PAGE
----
Lamb writes, “He pulled out a girl in a faded black abaya and tattered yellow headscarf and held a small microphone to her lips.” Forced conversions, roadside rapes and distressing enforced sexual encounters are either part of a woman’s life or the fear that she lives with, in every country of this world – war is just like an open marketplace where rape and assault are quite callously brushed aside because then the harm and damage caused to women’s bodies is merely collateral damage. Lamb argues, “You will not find these women’s names in the history books or on the war memorials that we pass in or railway stations and town centres but to me, they are the real heroes.”

Lamb says the insensitive narration of the abduction and subsequent abuse of women in the times of the Phoenicians and the Greeks was written as if it was the women’s own fault – a trend that could very much be relative in today’s male-dominated society rampant globally. 

The author is also conscious of the fact that all women who she has spoken to and won their confidence enough to have their stories heard out, are neither to be grouped under the umbrella of being ‘victims’ since it is a word that takes away the strength they have shown through unbearable circumstances that the book relates. So, Lamb liberally uses the word survivor for these women, but she is also aware that as much as it is possible to switch the tone of the narrative from positive to negative, not all survivors have the capacity to trust anyone, including Christina Lamb, one who wants to tell their stories to the world.

She calls them heroes, in the passage where the books concludes but what takes the glory away from this is the fact that the celebratory salute does little to address the glaring issue of sexual assault against women – a widely unrecognised crime. The book suggests, the crimes against women are as old as war itself, and yet there have not been more than a handful of incidents where lawful action was taken. Lamb in her sign-off note admits the book is a difficult read. It is.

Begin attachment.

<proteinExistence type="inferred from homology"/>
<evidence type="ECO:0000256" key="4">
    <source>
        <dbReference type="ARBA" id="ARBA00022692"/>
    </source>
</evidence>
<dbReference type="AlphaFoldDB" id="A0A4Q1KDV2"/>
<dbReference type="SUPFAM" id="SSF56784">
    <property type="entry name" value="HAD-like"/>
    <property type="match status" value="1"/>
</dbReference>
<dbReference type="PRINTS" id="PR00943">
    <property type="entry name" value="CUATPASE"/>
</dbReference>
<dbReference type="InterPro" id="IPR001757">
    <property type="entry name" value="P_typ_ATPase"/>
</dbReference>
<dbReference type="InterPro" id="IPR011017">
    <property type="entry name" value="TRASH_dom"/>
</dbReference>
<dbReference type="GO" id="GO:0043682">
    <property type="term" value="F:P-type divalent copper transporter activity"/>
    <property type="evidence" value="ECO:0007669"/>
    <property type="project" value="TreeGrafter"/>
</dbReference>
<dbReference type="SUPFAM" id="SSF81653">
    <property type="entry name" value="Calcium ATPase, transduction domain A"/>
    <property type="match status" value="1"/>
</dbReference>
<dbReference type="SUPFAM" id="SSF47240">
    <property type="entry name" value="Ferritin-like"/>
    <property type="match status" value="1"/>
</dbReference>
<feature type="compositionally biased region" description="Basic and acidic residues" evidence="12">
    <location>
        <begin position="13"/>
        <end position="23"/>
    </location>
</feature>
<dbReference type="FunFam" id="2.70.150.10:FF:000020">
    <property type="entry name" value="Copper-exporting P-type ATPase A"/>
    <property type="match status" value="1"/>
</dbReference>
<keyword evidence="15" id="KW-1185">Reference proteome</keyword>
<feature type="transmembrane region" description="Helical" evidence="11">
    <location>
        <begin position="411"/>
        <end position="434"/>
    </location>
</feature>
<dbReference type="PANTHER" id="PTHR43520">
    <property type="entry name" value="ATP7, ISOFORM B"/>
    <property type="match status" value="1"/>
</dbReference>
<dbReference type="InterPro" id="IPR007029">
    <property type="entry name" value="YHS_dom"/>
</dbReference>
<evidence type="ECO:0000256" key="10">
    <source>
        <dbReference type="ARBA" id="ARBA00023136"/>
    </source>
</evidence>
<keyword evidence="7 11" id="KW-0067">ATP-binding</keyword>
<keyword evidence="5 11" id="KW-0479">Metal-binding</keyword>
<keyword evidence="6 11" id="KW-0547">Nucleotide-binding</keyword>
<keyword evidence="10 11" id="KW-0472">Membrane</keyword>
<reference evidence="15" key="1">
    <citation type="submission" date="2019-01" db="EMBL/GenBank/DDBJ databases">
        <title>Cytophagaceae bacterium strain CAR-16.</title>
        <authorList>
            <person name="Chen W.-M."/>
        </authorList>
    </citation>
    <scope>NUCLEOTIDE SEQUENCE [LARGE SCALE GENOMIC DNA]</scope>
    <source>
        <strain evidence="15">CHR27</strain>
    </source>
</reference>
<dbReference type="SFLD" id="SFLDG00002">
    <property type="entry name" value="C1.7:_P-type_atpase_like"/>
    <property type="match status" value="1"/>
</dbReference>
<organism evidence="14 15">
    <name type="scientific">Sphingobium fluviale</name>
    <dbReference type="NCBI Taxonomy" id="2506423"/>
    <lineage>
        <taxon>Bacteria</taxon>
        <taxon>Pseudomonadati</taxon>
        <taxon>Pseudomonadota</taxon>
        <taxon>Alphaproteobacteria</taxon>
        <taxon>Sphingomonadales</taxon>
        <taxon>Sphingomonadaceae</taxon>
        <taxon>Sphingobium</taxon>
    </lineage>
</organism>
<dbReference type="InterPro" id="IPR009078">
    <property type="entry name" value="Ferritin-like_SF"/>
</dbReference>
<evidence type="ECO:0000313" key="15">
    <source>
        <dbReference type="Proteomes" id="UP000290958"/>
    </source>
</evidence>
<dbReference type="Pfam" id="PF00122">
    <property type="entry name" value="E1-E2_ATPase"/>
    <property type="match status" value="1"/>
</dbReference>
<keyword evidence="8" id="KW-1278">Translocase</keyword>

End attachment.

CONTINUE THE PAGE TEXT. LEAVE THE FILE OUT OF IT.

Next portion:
Just the way the truth is hard to handle, the most unpleasant and disturbing conversations are exactly those which matter the most, the most heinous of crimes are those which are most embarrassing for a systematic procedure to address and public discourse or ring aloud about. It is a difficult book, because it gives life, to an already living woman in Manila, another in Aleppo, one in Nineveh and so on, and brings their stories of torture, survival and uncounseled life afterwards, to those who choose to read the harshest truths that lay the grim realities of life stark naked before their eyes.

Amal Clooney’s blurb on the front cover calls this book, ”A wake-up call… these women’s stories will make you weep and rage.” The selection of words is admirable since the book does exactly that – hurt one at the heart and pulls at all strings emotional and then it channels the emotions to anger – the kind women need to exude because they have already ‘asked nicely’ enough times.

Despite the grim narrative, there are instances where Christina pokes some good-natured British humour at herself, breaking up block-fuls of distressing text with lighthearted jest. During an incident of her sharing a meal with some of the women in a camp, she appreciates the Middle Eastern cuisine and gets asked about her national cuisine. Lamb writes and quotes herself saying, “I explained that my country was not really famed for our cuisine and told them about ‘toad in a hole’ and fish and chips wrapped in a newspaper and that our national dish was chicken tikka masala brought by immigrants from India and Pakistan. They found this very funny and laughed for the first time, repeating the story to each other.”

Our Bodies, Their Battlefields: War Through the Lives of Women

Author: Christina Lamb

Publisher: Scribner,

September 2020

Pages: 384

Price: US$9.99

The writer has authored two books of fiction, including Unfettered Wings: Extraordinary Stories of Ordinary Women (2018)

What war does to women